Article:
Filed under: Beauty & Health, Fashion, Lifestyle | Tags: asymmetrical, bob, hair wax, hairstyle, long hair, pixie, short hair, summer
Plucked off polkadotmonsters, a site where I contribute:
Singapore recorded its lowest rainfall this February, complete with one too many scorching “summer” days in a row. The weather, plus its humidity, makes it impossible to even layer the thinnest camisoles, wear your bangs straight without having your hair plastered to your forehead, much less walk around with a lovely long-sleeve shirt to work.
It is not like the weather is going to change itself. We only have hot and wet, no drastic changes, which allows the perfect hairstyle to wear out this summer season. Asymmetrical cuts have been the rage since Victoria Beckham appeared with her asymmetrical bob, and we Asians must realise that we are able to pull them off too.
The trick to these hairstyles simply lies in wax, wax, wax. Be religious – search for a long-lasting wax that holds your hair in place the entire day. I personally like Gatsby clay or Zoaa Vibrance Styling Clay. Forget Lucidol L that claims to transform your hair magically, just use clay! Of course, the essence of a good hairstyle lies in a good cut, so pick your stylist carefully. Show him/her photos of what you want and don’t look back after that.
Clay is an amazing product. Pinch a small blob off (about a finger dab) and smear it all over your ten fingers. Stick your fingers straight under the top layer of your hair and start scrunching, from sides to the back and deftly at the top – you wouldn’t want too much clay on each strand since it will weigh it down. Don’t forget the ends, scrunch them with a little twist so they wave out nicely.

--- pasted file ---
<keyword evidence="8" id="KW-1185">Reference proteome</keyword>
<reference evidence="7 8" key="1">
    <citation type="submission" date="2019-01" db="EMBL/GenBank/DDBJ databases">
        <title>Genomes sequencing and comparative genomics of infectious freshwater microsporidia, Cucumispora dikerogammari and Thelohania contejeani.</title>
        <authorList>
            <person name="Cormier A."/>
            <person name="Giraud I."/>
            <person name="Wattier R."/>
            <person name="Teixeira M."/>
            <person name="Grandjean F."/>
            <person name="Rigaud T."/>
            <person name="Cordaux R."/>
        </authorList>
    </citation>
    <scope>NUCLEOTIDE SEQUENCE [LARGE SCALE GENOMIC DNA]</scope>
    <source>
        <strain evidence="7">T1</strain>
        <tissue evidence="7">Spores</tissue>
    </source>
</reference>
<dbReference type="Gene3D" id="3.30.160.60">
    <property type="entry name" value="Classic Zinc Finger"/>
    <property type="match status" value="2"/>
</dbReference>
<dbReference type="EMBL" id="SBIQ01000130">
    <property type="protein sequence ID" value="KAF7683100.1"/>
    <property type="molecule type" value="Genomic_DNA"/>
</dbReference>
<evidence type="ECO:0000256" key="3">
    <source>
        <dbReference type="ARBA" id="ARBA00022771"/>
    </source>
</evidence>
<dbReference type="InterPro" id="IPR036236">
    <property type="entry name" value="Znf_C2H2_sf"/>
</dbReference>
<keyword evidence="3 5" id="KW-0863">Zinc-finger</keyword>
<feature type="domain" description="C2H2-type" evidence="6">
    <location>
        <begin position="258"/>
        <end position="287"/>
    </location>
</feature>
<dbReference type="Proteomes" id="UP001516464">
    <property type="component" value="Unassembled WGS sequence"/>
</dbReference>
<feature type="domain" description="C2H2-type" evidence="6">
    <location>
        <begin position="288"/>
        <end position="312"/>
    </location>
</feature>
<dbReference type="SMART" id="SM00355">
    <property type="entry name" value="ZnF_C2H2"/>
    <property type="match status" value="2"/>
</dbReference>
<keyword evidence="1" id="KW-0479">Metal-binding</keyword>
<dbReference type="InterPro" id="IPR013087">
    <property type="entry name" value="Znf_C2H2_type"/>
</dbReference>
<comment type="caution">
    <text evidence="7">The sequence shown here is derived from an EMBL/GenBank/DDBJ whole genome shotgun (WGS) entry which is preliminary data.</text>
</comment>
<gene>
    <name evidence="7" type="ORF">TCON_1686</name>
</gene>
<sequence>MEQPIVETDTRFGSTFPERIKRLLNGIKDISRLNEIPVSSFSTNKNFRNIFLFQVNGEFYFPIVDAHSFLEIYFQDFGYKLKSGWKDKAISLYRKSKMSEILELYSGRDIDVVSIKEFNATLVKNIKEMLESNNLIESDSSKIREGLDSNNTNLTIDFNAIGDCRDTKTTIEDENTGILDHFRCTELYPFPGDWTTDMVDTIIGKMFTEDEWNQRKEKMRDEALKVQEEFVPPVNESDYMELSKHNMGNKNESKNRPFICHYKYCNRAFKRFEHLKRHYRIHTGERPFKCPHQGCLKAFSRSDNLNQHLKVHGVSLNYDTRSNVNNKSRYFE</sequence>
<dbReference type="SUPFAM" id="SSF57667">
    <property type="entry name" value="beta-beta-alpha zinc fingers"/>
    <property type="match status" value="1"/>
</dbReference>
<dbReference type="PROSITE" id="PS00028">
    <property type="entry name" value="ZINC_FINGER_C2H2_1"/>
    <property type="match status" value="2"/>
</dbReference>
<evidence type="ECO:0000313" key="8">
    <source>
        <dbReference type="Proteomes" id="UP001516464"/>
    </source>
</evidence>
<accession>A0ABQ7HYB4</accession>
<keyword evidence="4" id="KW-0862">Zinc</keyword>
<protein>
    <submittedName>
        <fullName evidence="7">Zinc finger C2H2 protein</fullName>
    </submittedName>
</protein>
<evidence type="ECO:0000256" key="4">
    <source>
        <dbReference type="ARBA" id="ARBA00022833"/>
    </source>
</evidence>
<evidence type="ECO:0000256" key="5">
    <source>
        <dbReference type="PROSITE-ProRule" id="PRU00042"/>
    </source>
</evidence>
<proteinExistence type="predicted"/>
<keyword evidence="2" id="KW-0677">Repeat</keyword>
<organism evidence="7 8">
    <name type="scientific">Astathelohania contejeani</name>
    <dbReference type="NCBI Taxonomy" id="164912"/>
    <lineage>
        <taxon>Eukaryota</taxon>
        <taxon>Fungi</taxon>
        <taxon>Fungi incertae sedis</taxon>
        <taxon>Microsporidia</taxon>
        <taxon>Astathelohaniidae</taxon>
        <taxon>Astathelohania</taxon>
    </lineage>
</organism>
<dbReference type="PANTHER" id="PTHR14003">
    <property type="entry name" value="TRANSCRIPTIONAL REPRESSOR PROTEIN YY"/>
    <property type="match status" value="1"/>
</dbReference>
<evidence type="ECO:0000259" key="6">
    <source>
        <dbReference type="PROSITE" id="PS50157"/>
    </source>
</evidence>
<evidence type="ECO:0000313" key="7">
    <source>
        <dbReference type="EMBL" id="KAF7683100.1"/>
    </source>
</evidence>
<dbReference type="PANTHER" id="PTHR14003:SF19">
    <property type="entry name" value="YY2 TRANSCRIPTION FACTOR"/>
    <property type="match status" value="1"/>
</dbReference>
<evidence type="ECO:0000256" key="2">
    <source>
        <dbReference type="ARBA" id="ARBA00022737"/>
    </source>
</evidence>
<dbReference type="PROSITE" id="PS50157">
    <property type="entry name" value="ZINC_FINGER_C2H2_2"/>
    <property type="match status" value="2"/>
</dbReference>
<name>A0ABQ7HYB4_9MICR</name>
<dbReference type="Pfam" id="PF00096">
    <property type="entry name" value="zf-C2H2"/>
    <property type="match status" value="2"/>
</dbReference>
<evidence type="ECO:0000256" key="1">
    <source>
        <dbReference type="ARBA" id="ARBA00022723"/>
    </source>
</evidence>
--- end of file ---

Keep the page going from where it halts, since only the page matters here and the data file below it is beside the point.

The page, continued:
Think you look better in long hair, or decided to chicken out? Fear not, Summer 2010’s styles feature more texture, more layers and wavy locks for the busy lady. It’s all about letting your hair characterise you – less products, better cut, more volume. Pin it up, braid it, or simply wind toss it. And don’t forget the wax!
Mikeller’s enthusiasm for fashion rubbed off my enthusiasm for all dramatic things alike – hence the decision to trot down to the National Museum of Singapore to get our long-delayed culture-vulture fix.
T’was a sight to behold with small-scale stage costumes greeting us at the entrance. Dating from the 18th century operas and progressing to romantic (and dramatic) 19th century hits, one could view a medley of costume designer Lacroix’s sketches and thought processes, and admire his translated works onto fabric.
I marveled at the details in his sketches – reflecting a mastered drawing technique in textured fabric, intricate details and the natural flair to dramatize his characters. As I recall a line from Lacroix, he mentioned how he liked to take on a humble position as “theatre director” of his cast and costumes, simply because it enables him to understand each characters, project their colours onto his costumes, and direct the cast members to present the opera’s story and experience to its maximum potential.
It was easy to pick out my favourites in this exhibition – when Lacroix marries masculinity with the soft touches of femininity (see photo above with tailored suit plus a tutu), and the drama-like quality of the 19th century opera costumes, complete with heavy layers and intricate lace, gold and everything else woven in.